It all seemed to be business as usual for the world number ones; both Djokovic and Serena Williams were rarely troubled in their journey to the final. But Serena failed to read what was assumed to be a rather predictable script, and lost to a phenomenally disciplined display by Angelique Kerber, who committed only 13 unforced errors throughout the match. Consequently, much to my surprise, I can’t copy and paste last year’s review of the Australian Open.
Serena Williams has dominated women’s tennis since Justine Henin-Hardenne retired in 2011. And her power and brutal serving had been too much for her opponents in the first major of 2016. After a ‘slow’ start (she lost nine games in the first round), Williams appeared to recapture the form that has made her number one spot seem untouchable. She dispatched Sharapova with a typical nonchalance, and denied Agnieszka Radwanska the opportunity to mount any meaningful challenge to her title in the semi-final. Kerber’s victory, therefore, is all the more impressive. The German nullified Williams’ power and dominated bassline exchanges with a relentless desire to force Serena to play one more shot, hitting the ball with a depth that made it difficult for her opponent to attack. The pressure this built on Serena resulted in her making 46 errors. Kerber remained composed throughout to take her first Grand Slam title in three sets, 6-4, 3-6, 6-4.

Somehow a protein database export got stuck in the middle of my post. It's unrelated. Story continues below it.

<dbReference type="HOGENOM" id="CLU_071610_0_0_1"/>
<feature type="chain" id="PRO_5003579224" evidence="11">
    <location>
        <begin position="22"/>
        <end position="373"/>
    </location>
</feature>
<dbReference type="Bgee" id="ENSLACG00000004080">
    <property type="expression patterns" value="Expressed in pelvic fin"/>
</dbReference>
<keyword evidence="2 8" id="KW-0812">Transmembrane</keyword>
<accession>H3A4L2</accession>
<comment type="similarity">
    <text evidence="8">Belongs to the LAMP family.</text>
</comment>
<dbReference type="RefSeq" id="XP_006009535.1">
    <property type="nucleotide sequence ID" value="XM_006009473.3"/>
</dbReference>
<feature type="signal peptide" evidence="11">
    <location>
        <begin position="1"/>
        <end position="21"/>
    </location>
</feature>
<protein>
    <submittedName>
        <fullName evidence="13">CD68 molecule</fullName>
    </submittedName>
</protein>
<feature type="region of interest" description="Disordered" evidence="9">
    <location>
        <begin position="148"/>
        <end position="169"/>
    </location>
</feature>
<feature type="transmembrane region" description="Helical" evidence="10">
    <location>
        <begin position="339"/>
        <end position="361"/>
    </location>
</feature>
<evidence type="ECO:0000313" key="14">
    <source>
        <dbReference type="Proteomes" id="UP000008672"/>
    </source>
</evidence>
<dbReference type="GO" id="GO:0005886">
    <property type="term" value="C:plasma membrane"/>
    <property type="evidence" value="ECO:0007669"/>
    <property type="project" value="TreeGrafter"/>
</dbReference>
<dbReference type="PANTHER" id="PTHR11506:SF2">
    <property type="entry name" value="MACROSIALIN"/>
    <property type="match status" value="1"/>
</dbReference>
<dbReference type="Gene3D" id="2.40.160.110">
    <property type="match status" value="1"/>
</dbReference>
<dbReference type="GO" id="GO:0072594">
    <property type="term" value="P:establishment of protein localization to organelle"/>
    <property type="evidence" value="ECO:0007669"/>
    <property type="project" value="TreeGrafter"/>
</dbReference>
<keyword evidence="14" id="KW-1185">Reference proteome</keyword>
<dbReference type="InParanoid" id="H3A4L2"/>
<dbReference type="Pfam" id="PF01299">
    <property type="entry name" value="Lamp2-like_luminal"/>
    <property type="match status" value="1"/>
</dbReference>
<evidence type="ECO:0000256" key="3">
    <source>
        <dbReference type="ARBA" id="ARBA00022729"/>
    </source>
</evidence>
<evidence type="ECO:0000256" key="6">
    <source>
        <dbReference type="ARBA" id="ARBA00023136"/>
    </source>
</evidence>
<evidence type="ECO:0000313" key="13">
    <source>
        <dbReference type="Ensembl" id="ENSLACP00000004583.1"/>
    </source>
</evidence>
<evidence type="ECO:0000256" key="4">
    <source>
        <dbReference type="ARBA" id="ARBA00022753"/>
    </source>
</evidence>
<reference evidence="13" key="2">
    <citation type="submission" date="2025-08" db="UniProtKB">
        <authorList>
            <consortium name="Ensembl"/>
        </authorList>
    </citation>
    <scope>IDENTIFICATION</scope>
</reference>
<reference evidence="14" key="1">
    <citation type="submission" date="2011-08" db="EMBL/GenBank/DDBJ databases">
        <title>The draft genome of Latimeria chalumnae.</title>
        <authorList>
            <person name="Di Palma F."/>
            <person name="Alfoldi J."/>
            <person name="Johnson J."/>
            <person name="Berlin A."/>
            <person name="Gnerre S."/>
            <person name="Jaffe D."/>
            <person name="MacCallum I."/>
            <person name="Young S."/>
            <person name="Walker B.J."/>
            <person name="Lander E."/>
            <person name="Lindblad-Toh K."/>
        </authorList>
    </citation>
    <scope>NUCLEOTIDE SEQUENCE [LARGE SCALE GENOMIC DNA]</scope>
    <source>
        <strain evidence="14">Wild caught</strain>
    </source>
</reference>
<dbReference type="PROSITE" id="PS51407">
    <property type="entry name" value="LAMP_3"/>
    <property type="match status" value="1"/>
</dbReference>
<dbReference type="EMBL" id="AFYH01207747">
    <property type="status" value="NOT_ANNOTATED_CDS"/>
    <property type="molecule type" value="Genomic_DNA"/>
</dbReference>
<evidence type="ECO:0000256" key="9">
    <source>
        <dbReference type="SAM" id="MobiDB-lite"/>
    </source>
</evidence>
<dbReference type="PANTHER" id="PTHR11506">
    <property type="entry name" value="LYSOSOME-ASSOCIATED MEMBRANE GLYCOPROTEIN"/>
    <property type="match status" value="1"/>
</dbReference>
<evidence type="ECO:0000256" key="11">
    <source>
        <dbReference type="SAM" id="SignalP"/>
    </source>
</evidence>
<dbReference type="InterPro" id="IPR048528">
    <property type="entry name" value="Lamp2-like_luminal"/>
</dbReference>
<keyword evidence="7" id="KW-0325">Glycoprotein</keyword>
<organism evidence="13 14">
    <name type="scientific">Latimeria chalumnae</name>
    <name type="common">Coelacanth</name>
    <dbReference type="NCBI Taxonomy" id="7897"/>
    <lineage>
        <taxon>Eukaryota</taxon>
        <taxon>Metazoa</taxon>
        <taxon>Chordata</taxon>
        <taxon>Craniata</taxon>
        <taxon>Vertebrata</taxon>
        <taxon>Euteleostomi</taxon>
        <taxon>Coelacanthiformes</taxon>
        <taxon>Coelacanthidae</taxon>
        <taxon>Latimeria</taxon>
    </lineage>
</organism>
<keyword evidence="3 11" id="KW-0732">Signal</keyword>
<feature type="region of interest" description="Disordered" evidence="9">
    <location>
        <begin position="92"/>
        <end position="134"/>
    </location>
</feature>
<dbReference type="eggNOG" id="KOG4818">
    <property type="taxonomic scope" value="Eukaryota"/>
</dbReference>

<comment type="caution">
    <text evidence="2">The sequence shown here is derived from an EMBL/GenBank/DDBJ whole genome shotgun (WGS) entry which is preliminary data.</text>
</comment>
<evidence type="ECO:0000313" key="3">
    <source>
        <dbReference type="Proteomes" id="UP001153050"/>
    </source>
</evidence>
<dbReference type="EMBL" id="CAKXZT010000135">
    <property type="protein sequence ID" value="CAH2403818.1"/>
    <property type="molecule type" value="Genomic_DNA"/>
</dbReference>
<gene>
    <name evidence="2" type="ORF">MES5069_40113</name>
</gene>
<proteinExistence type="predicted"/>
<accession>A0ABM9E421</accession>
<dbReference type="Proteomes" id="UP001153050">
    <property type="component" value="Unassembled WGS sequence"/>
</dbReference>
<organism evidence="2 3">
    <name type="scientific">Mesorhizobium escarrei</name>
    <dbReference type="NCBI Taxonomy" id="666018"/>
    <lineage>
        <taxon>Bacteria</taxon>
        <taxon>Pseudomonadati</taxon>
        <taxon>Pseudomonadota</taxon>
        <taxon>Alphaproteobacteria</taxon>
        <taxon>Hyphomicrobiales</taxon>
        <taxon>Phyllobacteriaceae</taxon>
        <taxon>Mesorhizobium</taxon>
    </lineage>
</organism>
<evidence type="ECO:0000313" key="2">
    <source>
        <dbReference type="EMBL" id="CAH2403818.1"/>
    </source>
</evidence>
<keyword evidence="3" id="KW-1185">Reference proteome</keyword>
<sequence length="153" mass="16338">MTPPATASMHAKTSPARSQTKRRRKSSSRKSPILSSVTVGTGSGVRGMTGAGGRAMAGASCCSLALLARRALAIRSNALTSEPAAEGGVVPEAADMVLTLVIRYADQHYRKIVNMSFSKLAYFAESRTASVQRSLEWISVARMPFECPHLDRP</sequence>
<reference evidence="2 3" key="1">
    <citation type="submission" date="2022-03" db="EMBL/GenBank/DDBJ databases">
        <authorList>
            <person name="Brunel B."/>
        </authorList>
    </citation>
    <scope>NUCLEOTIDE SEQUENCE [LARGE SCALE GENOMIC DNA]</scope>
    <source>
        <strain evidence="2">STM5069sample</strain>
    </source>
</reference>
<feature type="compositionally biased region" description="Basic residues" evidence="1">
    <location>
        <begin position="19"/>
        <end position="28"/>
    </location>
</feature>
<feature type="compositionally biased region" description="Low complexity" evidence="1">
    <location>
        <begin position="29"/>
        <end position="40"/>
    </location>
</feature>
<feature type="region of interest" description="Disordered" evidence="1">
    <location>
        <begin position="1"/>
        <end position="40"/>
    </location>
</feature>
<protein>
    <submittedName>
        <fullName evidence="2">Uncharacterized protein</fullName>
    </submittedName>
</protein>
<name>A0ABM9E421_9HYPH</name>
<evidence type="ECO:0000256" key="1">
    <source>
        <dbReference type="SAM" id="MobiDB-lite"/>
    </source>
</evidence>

Novak Djokovic, on the other hand, was boringly predictable. Whilst Andy’s mind might have been on the imminent birth of his first child, he was thoroughly outplayed by a man who seems to have created an aura of invincibility reminiscent of that that hangs around Serena. This is the fourth time in five years that Murray has lost to Djokovic in the Australian Open final, and once again, Djokovic was simply better than him. Thrilling bassline rallies mostly went the way of Djokovic, as he dictated the tempo of the play and took advantage of Murray’s overly defensive play. The Serb’s consistency and brilliance were just too much for Murray, who can have no complaints about the manner of his defeat. A magnificent passing shot to break serve in the third set, sliding full stretch on his backhand side and then calmly rolling the ball onto the edge of the line as Murray looked on helplessly, perhaps marks the gap in class that separates Djokovic from the rest of the field. It was just one of a handful of winners that proved to be the difference between the world number 1 and 2. Taking the championship match in three sets, and pocketing a mere £1.7 million pounds, it was a perfect day for Novak Djokovic. As frustrated as Murray will be in the comprehensiveness of his defeat, the birth of his son will distract him from what now seems like the impossible task of beating his main rival.